cert-manager allows you to enable HTTPS on your Coder installation, regardless of whether you're using Let's Encrypt or you have your own certificate authority.

This guide is for Coder v1.21.0 and later, which handle certificates differently from earlier versions of Coder. Ensure that you're reading the docs applicable to your Coder version.

This guide will show you how to install cert-manager and set up your cluster to issue Let's Encrypt certificates for your Coder installation so that you can enable HTTPS on your Coder deployment. It will also show you how to configure your Coder hostname and dev URLs.


You must have:

You should also:

  • Be a cluster admin
  • Have access to your DNS provider
  • Have an AWS account so that you can access Route 53 and IAM

Step 1: Add cert-manager to your Kubernetes cluster

  1. Install cert-manager:

    kubectl apply -f https://github.com/cert-manager/cert-manager/releases/download/v1.8.0/cert-manager.yaml
  2. Check that cert-manager installs correctly by running

    kubectl get CustomResourceDefinition | grep cert-manager

    You should see certificates, certificate requests, challenges, cluster issuers, issuers, and orders.

  3. Next, check that your services are running in the cert-manager namespace

    kubectl get all -n cert-manager
    NAME                                       READY   STATUS    RESTARTS   AGE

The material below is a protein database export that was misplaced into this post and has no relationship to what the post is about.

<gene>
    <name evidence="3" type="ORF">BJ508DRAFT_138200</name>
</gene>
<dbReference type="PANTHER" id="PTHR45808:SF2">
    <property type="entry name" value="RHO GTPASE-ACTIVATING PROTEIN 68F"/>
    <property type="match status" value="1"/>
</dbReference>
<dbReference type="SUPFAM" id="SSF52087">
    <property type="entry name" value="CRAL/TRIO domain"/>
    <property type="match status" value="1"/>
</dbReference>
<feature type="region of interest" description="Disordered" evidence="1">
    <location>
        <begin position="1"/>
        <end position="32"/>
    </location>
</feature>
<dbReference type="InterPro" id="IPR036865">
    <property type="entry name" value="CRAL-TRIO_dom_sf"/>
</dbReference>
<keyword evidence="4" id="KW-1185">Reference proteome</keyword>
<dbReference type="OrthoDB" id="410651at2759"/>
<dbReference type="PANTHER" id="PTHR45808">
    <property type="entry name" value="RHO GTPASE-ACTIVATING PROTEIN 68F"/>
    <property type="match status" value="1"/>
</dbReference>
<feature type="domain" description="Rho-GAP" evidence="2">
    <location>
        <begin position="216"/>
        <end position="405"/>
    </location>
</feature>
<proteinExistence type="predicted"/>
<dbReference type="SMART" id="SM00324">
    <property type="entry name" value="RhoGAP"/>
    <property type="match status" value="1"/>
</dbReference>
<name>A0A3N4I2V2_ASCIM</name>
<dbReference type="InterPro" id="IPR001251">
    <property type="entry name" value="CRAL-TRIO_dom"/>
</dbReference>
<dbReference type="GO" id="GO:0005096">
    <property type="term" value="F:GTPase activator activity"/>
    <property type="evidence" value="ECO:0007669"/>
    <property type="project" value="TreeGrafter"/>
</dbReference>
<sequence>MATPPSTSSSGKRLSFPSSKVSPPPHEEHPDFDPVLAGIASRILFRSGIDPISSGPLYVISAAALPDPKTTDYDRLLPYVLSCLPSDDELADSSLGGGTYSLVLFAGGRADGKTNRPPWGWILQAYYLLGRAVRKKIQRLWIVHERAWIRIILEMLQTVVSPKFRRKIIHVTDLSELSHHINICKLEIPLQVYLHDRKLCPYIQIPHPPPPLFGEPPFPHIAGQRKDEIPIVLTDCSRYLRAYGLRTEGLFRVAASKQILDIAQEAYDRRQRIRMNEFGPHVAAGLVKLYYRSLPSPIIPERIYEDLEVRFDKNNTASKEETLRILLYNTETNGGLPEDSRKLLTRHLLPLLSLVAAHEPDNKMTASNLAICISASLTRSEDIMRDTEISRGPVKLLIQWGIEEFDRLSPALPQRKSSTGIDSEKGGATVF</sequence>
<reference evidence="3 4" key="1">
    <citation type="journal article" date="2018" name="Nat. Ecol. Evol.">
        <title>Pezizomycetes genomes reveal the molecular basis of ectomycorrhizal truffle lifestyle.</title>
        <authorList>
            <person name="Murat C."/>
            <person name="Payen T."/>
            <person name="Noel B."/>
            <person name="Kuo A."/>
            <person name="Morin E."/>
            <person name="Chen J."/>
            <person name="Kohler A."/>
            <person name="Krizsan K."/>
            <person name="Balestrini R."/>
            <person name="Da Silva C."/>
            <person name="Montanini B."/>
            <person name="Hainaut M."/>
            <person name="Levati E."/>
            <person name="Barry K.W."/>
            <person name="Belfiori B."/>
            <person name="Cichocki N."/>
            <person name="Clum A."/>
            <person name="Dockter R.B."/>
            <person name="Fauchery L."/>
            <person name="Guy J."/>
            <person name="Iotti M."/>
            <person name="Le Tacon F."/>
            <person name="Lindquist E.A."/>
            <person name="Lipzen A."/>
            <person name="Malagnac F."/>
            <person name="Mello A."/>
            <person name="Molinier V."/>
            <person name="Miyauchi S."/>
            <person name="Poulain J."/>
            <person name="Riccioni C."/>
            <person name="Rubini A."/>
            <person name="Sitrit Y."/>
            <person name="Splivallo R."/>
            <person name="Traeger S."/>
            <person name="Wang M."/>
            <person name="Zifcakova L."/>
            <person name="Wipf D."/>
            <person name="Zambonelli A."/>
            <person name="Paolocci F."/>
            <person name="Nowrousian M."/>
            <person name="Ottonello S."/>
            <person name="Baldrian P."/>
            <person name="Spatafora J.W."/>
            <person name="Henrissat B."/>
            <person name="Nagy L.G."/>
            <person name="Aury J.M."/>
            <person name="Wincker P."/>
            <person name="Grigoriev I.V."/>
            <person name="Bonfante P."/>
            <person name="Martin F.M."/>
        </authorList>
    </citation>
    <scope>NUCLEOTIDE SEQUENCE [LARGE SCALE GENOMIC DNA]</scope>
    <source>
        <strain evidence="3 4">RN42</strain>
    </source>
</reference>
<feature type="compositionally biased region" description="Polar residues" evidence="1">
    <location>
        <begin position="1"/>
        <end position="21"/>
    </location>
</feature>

cert-manager-7cd5cdf774-vb2pr              1/1     Running   0          84s
    cert-manager-cainjector-6546bf7765-ssxhf   1/1     Running   0          84s
    cert-manager-webhook-7f68b65458-zvzn9      1/1     Running   0          84s

Step 2: Delegate your domain names and set up DNS01 challenges

Because Coder dynamically generates domains (specifically the dev URLs), your certificates need to be approved and challenged. The following steps will show you how to use Route 53 for DNS01 challenges.

If your domain name is managed by Route 53, the hosted zone will already exist so skip to step 3.

  1. Log in to AWS Route 53. On the Dashboard, click Hosted Zone.

  2. Click Create Hosted Zone. In the configuration screen, provide the Domain name that you'll use for Coder (e.g., coder.exampleCo.com) and make sure that you've selected Public hosted zone. Click Create hosted zone to proceed.

    When your list of hosted zones refreshes, you'll see that your new records includes multiple values under Value/Route traffic to.

  3. Log in to your DNS provider so that you can edit your NS records.

  4. Edit your NS record to delegate your zones to AWS by sending each of the values under Value/Route traffic to to your domain name (i.e., delegate ns-X.awsdns-32.net to coder.exampleCo.com).

Step 3: Create an IAM role for clusterIssuer

To make sure that your clusterIssuer can change your DNS settings, create the required IAM role

When you create the secret for cert-manager, referenced below as route53-credentials, be sure it is in the cert-manager namespace since it's used by the cert-manager pod to perform DNS configuration changes:

kubectl --namespace cert-manager \
create secret generic route53-credentials \

Step 4: Create the ACME Issuer

  1. Using the text editor of your choice, create a new configuration file called letsencrypt.yaml (you can name it whatever you'd like) that includes your newly created IAM role:

    apiVersion: cert-manager.io/v1
    kind: ClusterIssuer
      name: letsencrypt